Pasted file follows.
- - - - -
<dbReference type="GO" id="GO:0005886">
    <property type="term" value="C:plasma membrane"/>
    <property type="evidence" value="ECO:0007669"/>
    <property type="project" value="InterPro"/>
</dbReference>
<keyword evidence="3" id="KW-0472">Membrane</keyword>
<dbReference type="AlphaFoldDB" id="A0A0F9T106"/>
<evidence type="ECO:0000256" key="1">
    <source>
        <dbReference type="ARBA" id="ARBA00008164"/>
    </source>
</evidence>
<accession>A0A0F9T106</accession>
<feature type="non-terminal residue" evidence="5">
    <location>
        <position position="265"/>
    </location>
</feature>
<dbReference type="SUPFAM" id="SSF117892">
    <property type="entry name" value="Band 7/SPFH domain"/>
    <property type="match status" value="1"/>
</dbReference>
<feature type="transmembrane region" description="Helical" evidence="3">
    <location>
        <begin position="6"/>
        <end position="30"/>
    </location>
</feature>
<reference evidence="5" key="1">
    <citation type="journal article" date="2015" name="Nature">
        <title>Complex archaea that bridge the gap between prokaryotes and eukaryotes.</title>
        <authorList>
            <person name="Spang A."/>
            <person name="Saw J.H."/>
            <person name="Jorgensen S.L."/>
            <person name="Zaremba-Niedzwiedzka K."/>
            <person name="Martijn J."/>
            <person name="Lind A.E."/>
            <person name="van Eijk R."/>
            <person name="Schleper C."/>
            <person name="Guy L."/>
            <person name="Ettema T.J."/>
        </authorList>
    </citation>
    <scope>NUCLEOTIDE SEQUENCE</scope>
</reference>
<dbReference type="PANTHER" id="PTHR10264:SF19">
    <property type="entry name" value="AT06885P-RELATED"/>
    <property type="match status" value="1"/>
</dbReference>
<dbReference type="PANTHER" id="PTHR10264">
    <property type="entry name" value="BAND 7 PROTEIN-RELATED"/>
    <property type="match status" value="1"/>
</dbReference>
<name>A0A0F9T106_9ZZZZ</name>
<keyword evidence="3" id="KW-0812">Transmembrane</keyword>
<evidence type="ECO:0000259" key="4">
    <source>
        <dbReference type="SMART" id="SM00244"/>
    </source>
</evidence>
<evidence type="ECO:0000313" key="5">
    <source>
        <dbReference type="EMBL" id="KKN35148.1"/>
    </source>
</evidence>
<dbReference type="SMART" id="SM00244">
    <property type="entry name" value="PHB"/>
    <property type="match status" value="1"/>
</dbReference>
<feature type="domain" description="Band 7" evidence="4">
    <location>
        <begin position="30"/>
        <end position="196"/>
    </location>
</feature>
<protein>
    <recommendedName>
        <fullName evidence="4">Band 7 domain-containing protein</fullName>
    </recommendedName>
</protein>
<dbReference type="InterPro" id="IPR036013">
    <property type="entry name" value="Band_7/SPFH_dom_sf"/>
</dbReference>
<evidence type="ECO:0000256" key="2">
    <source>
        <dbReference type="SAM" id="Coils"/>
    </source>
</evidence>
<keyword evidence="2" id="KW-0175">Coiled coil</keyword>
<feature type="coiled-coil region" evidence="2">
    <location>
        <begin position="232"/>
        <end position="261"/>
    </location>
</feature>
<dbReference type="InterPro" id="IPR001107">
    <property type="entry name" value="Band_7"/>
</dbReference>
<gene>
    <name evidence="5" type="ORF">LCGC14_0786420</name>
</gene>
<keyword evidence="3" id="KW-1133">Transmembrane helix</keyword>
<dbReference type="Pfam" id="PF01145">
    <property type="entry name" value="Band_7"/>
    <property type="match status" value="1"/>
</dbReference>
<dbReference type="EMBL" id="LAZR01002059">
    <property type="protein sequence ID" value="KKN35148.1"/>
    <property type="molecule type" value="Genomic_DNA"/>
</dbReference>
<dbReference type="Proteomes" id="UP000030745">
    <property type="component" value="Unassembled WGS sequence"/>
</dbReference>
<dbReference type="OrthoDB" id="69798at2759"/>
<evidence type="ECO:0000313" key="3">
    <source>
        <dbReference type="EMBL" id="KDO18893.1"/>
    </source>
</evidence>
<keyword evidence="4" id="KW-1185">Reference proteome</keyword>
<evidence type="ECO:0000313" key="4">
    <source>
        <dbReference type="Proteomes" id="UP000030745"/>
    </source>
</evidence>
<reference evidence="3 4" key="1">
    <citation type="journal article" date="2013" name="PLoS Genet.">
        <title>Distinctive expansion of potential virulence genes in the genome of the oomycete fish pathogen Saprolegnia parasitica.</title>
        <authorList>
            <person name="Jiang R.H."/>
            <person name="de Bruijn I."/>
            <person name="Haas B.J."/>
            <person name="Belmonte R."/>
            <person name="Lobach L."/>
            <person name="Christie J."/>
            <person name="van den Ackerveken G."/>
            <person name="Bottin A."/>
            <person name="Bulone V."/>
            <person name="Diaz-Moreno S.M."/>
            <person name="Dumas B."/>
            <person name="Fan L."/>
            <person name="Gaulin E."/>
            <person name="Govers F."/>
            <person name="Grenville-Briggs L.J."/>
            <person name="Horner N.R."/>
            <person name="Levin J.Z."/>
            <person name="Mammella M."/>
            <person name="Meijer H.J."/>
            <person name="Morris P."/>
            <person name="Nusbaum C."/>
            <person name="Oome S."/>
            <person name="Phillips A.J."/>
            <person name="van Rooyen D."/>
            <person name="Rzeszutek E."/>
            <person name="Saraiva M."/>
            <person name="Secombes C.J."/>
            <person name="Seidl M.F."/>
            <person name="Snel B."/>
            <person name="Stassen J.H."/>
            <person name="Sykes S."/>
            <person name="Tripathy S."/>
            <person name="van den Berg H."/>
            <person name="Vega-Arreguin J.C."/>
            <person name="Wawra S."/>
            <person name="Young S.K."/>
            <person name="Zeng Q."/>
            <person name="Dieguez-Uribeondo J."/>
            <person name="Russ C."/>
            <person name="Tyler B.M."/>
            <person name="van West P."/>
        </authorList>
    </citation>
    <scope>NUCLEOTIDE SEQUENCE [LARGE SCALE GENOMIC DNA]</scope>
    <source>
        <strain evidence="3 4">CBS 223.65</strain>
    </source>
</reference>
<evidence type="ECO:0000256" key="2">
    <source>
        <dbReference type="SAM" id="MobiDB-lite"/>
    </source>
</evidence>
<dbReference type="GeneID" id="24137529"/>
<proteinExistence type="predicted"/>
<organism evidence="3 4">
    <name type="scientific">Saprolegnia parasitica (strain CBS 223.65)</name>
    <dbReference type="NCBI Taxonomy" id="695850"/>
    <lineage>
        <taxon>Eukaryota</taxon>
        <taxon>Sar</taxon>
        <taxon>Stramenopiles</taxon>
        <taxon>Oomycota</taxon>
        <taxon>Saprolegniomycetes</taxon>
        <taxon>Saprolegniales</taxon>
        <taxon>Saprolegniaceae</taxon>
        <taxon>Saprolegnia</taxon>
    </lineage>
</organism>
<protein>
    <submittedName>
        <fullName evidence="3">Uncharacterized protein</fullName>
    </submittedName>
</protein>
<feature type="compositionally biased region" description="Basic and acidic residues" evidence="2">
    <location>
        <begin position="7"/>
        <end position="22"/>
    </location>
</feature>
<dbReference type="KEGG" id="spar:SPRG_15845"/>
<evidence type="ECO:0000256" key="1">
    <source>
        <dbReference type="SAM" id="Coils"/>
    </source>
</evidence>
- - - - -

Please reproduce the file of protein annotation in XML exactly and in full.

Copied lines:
<dbReference type="GO" id="GO:0005886">
    <property type="term" value="C:plasma membrane"/>
    <property type="evidence" value="ECO:0007669"/>
    <property type="project" value="InterPro"/>
</dbReference>
<keyword evidence="3" id="KW-0472">Membrane</keyword>
<dbReference type="AlphaFoldDB" id="A0A0F9T106"/>
<evidence type="ECO:0000256" key="1">
    <source>
        <dbReference type="ARBA" id="ARBA00008164"/>
    </source>
</evidence>
<accession>A0A0F9T106</accession>
<feature type="non-terminal residue" evidence="5">
    <location>
        <position position="265"/>
    </location>
</feature>
<dbReference type="SUPFAM" id="SSF117892">
    <property type="entry name" value="Band 7/SPFH domain"/>
    <property type="match status" value="1"/>
</dbReference>
<feature type="transmembrane region" description="Helical" evidence="3">
    <location>
        <begin position="6"/>
        <end position="30"/>
    </location>
</feature>
<reference evidence="5" key="1">
    <citation type="journal article" date="2015" name="Nature">
        <title>Complex archaea that bridge the gap between prokaryotes and eukaryotes.</title>
        <authorList>
            <person name="Spang A."/>
            <person name="Saw J.H."/>
            <person name="Jorgensen S.L."/>
            <person name="Zaremba-Niedzwiedzka K."/>
            <person name="Martijn J."/>
            <person name="Lind A.E."/>
            <person name="van Eijk R."/>
            <person name="Schleper C."/>
            <person name="Guy L."/>
            <person name="Ettema T.J."/>
        </authorList>
    </citation>
    <scope>NUCLEOTIDE SEQUENCE</scope>
</reference>
<dbReference type="PANTHER" id="PTHR10264:SF19">
    <property type="entry name" value="AT06885P-RELATED"/>
    <property type="match status" value="1"/>
</dbReference>
<dbReference type="PANTHER" id="PTHR10264">
    <property type="entry name" value="BAND 7 PROTEIN-RELATED"/>
    <property type="match status" value="1"/>
</dbReference>
<name>A0A0F9T106_9ZZZZ</name>
<keyword evidence="3" id="KW-0812">Transmembrane</keyword>
<evidence type="ECO:0000259" key="4">
    <source>
        <dbReference type="SMART" id="SM00244"/>
    </source>
</evidence>
<evidence type="ECO:0000313" key="5">
    <source>
        <dbReference type="EMBL" id="KKN35148.1"/>
    </source>
</evidence>
<dbReference type="SMART" id="SM00244">
    <property type="entry name" value="PHB"/>
    <property type="match status" value="1"/>
</dbReference>
<feature type="domain" description="Band 7" evidence="4">
    <location>
        <begin position="30"/>
        <end position="196"/>
    </location>
</feature>
<protein>
    <recommendedName>
        <fullName evidence="4">Band 7 domain-containing protein</fullName>
    </recommendedName>
</protein>
<dbReference type="InterPro" id="IPR036013">
    <property type="entry name" value="Band_7/SPFH_dom_sf"/>
</dbReference>
<evidence type="ECO:0000256" key="2">
    <source>
        <dbReference type="SAM" id="Coils"/>
    </source>
</evidence>
<keyword evidence="2" id="KW-0175">Coiled coil</keyword>
<feature type="coiled-coil region" evidence="2">
    <location>
        <begin position="232"/>
        <end position="261"/>
    </location>
</feature>
<dbReference type="InterPro" id="IPR001107">
    <property type="entry name" value="Band_7"/>
</dbReference>
<gene>
    <name evidence="5" type="ORF">LCGC14_0786420</name>
</gene>
<keyword evidence="3" id="KW-1133">Transmembrane helix</keyword>
<dbReference type="Pfam" id="PF01145">
    <property type="entry name" value="Band_7"/>
    <property type="match status" value="1"/>
</dbReference>
<dbReference type="EMBL" id="LAZR01002059">
    <property type="protein sequence ID" value="KKN35148.1"/>
    <property type="molecule type" value="Genomic_DNA"/>
</dbReference>
<dbReference type="Proteomes" id="UP000030745">
    <property type="component" value="Unassembled WGS sequence"/>
</dbReference>
<dbReference type="OrthoDB" id="69798at2759"/>
<evidence type="ECO:0000313" key="3">
    <source>
        <dbReference type="EMBL" id="KDO18893.1"/>
    </source>
</evidence>
<keyword evidence="4" id="KW-1185">Reference proteome</keyword>
<evidence type="ECO:0000313" key="4">
    <source>
        <dbReference type="Proteomes" id="UP000030745"/>
    </source>
</evidence>
<reference evidence="3 4" key="1">
    <citation type="journal article" date="2013" name="PLoS Genet.">
        <title>Distinctive expansion of potential virulence genes in the genome of the oomycete fish pathogen Saprolegnia parasitica.</title>
        <authorList>
            <person name="Jiang R.H."/>
            <person name="de Bruijn I."/>
            <person name="Haas B.J."/>
            <person name="Belmonte R."/>
            <person name="Lobach L."/>
            <person name="Christie J."/>
            <person name="van den Ackerveken G."/>
            <person name="Bottin A."/>
            <person name="Bulone V."/>
            <person name="Diaz-Moreno S.M."/>
            <person name="Dumas B."/>
            <person name="Fan L."/>
            <person name="Gaulin E."/>
            <person name="Govers F."/>
            <person name="Grenville-Briggs L.J."/>
            <person name="Horner N.R."/>
            <person name="Levin J.Z."/>
            <person name="Mammella M."/>
            <person name="Meijer H.J."/>
            <person name="Morris P."/>
            <person name="Nusbaum C."/>
            <person name="Oome S."/>
            <person name="Phillips A.J."/>
            <person name="van Rooyen D."/>
            <person name="Rzeszutek E."/>
            <person name="Saraiva M."/>
            <person name="Secombes C.J."/>
            <person name="Seidl M.F."/>
            <person name="Snel B."/>
            <person name="Stassen J.H."/>
            <person name="Sykes S."/>
            <person name="Tripathy S."/>
            <person name="van den Berg H."/>
            <person name="Vega-Arreguin J.C."/>
            <person name="Wawra S."/>
            <person name="Young S.K."/>
            <person name="Zeng Q."/>
            <person name="Dieguez-Uribeondo J."/>
            <person name="Russ C."/>
            <person name="Tyler B.M."/>
            <person name="van West P."/>
        </authorList>
    </citation>
    <scope>NUCLEOTIDE SEQUENCE [LARGE SCALE GENOMIC DNA]</scope>
    <source>
        <strain evidence="3 4">CBS 223.65</strain>
    </source>
</reference>
<evidence type="ECO:0000256" key="2">
    <source>
        <dbReference type="SAM" id="MobiDB-lite"/>
    </source>
</evidence>
<dbReference type="GeneID" id="24137529"/>
<proteinExistence type="predicted"/>
<organism evidence="3 4">
    <name type="scientific">Saprolegnia parasitica (strain CBS 223.65)</name>
    <dbReference type="NCBI Taxonomy" id="695850"/>
    <lineage>
        <taxon>Eukaryota</taxon>
        <taxon>Sar</taxon>
        <taxon>Stramenopiles</taxon>
        <taxon>Oomycota</taxon>
        <taxon>Saprolegniomycetes</taxon>
        <taxon>Saprolegniales</taxon>
        <taxon>Saprolegniaceae</taxon>
        <taxon>Saprolegnia</taxon>
    </lineage>
</organism>
<protein>
    <submittedName>
        <fullName evidence="3">Uncharacterized protein</fullName>
    </submittedName>
</protein>
<feature type="compositionally biased region" description="Basic and acidic residues" evidence="2">
    <location>
        <begin position="7"/>
        <end position="22"/>
    </location>
</feature>
<dbReference type="KEGG" id="spar:SPRG_15845"/>
<evidence type="ECO:0000256" key="1">
    <source>
        <dbReference type="SAM" id="Coils"/>
    </source>
</evidence>